There’s a fine line between dark and compelling and horrifying and off-putting. When a story comes right up to the line without crossing it a certain dichotomy comes into existence whereby I want to look away and forget about it, but can’t. No author in recent memory walks this line better that Kameron Hurley whose second novel, Infidel, compliments that description perfectly.
Picking up some time after the end of God’s War, the centuries-long holy war between Nasheen and Chenja is taking its toll. Nyx is a bodyguard in Mustallah, the capital city of Nasheen,where shortages and rationing are causing the Queen to lose power and popularity. While protecting the daughter of a diplomat, Nyx is attacked by a group of assassins. She survives, but finds herself caught up in a whirl-wind of intrigue involving a plot against the monarchy. She has to figure out who’s trying to kill her, and the Queen, while avoiding the wrath of the person she’s trying to protect.
A continuation of Hurley’s brilliantly constructed characters, authentic and fully realized world building
Suffice to say the characters that survived God’s War are back in Infidel along with some new ones. There’s a significant jump in time between the two and Hurley does a solid job of filling in the details. Generally speaking, the narrative is much smoother, eschewing the choppiness and pacing issues that plagued God’s War in the early going. That, combined with a continuation of Hurley’s brilliantly constructed characters, authentic and fully realized world building, and pull no-punches style, makes Infidel not only a worthy addition to God’s War, but a wholesale improvement.
In my review of God’s War, I spent some time discussing Hurley’s use of gender roles. It’s significant, but I think it bears mentioning that Hurley is merely a recent addition in a long tradition of feminist science fiction. Look back at Pamela Sargent’s Earthseed, a novel written in 1983 that certainly contains a feminist-styled protagonist, or Joanna Russ and Ursula K. LeGuin’s genderless societies in The Female Man and The Left Hand of Darkness. What makes Hurley so unique is that she doesn’t merely alter gender roles or remove gender entirely or have a character rebel against gender roles. Instead, she argues vehemently against a division along gender lines. And she does so in a confrontational style that could be couched as the Malcolm X of feminist science fiction.
This begins and ends with Nyx, a female alcoholic small business owner. She wants intimacy yet can hardly bring herself to tolerate letting someone that close to her. She’s interested in men, but finds sex with women easier. She’s in love with someone who loathes her – chopping off people’s heads for a living will do that to a person’s reputation. Of course, she sort of loathes him too.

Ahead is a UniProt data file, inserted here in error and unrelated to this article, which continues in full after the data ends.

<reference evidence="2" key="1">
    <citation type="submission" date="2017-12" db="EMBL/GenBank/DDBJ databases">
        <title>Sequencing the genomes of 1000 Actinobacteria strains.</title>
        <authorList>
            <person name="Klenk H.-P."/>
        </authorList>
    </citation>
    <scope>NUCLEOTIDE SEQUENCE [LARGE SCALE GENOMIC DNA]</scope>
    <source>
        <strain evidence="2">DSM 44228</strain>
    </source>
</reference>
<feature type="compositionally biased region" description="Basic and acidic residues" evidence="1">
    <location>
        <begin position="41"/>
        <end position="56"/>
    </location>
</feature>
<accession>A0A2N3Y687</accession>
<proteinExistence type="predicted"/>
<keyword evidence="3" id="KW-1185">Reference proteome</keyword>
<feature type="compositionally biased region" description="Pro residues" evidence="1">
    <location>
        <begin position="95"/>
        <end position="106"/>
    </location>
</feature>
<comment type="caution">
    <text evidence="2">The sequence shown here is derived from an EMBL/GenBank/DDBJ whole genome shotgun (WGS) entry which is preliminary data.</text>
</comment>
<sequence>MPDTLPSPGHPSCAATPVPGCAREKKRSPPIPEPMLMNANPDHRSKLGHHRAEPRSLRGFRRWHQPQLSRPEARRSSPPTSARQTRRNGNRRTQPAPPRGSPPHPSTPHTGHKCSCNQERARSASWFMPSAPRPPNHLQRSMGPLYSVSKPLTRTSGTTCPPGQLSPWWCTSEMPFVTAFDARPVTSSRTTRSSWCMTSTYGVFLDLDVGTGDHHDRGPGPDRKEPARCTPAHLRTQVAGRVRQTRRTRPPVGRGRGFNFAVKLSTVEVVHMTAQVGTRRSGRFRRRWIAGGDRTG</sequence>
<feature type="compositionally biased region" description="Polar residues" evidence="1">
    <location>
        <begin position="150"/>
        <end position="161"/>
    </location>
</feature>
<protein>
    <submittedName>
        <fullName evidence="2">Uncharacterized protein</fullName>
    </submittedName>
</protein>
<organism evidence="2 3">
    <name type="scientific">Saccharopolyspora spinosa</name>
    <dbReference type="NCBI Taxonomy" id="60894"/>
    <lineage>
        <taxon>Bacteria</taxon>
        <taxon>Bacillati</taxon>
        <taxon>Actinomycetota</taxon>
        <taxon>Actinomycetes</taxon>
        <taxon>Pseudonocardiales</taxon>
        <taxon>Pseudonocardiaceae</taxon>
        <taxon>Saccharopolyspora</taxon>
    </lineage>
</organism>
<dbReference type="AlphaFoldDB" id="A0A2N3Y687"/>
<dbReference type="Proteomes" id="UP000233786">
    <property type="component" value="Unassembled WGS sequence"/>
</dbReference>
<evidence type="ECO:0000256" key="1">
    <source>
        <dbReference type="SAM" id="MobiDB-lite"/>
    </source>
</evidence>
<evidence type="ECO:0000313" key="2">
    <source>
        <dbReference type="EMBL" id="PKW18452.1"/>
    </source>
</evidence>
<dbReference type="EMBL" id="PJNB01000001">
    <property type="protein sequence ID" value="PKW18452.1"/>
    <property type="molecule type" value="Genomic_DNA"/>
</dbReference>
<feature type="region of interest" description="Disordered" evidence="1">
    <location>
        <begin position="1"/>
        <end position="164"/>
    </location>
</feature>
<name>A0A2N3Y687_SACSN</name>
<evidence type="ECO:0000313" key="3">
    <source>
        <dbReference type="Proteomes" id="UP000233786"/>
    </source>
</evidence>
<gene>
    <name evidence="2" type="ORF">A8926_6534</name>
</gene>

On top of all that, she’s the most capable person anyone is like to meet. She’s driven and committed to a fault – so much so that she’ll sacrifice anyone and anything to accomplish what she thinks she has to do. In truth, she’s a real shit head, and yet everyone around her is bent to her will. Hurley has written, what is in my mind, one of the most honest characters I’ve ever read – anywhere. And I haven’t even touched on Rhys, and Khos, and Inaya, all of whom are equally well drawn and make choices that challenge all the preconceived notions we have about how men and women behave.
Once again I’ve spent an undue amount of time talking about gender, and it’s a prominent theme within the novel, but it’s hardly the only one. There’s also very much a recognition that the human condition is based primarily on survival of the fittest. There’s a simultaneous confirmation that living by such a code is likely to leave a person alone, and all together isolated from those who orbit around her. Nyx is that person, contrasted by Rhys, a man who tries so hard to surround himself with love and acceptance. He fails, often gloriously, because he lacks the hard edges that Nyx projects so effortlessly.
There’s a lot to chew on in Infidel, and the Bel Dame Apocrypha as a whole. I admit, at times, it’s often difficult to take, particularly when Hurley executes a disembowelment of her reader’s emotional state. Despite all that, there’s a wonderful story layered above it, one with intrigue and violence and moments of tenderness all the more touching for their brevity.
Kameron Hurley is worth investing in.
Often, I find myself reading reviews for second novels before actually reading the first, to learn if it’s worth investing in an author. To everyone who reads this – Kameron Hurley is worth investing in. I say that with the confidence that comes from having read God’s War, critiqued it, read Infidel, and witnessed her growth as a writer while maintaining the bleeding edge that permeates every sentence she writes.
If you haven’t started reading the Bel Dame Apocrypha, what are you waiting for?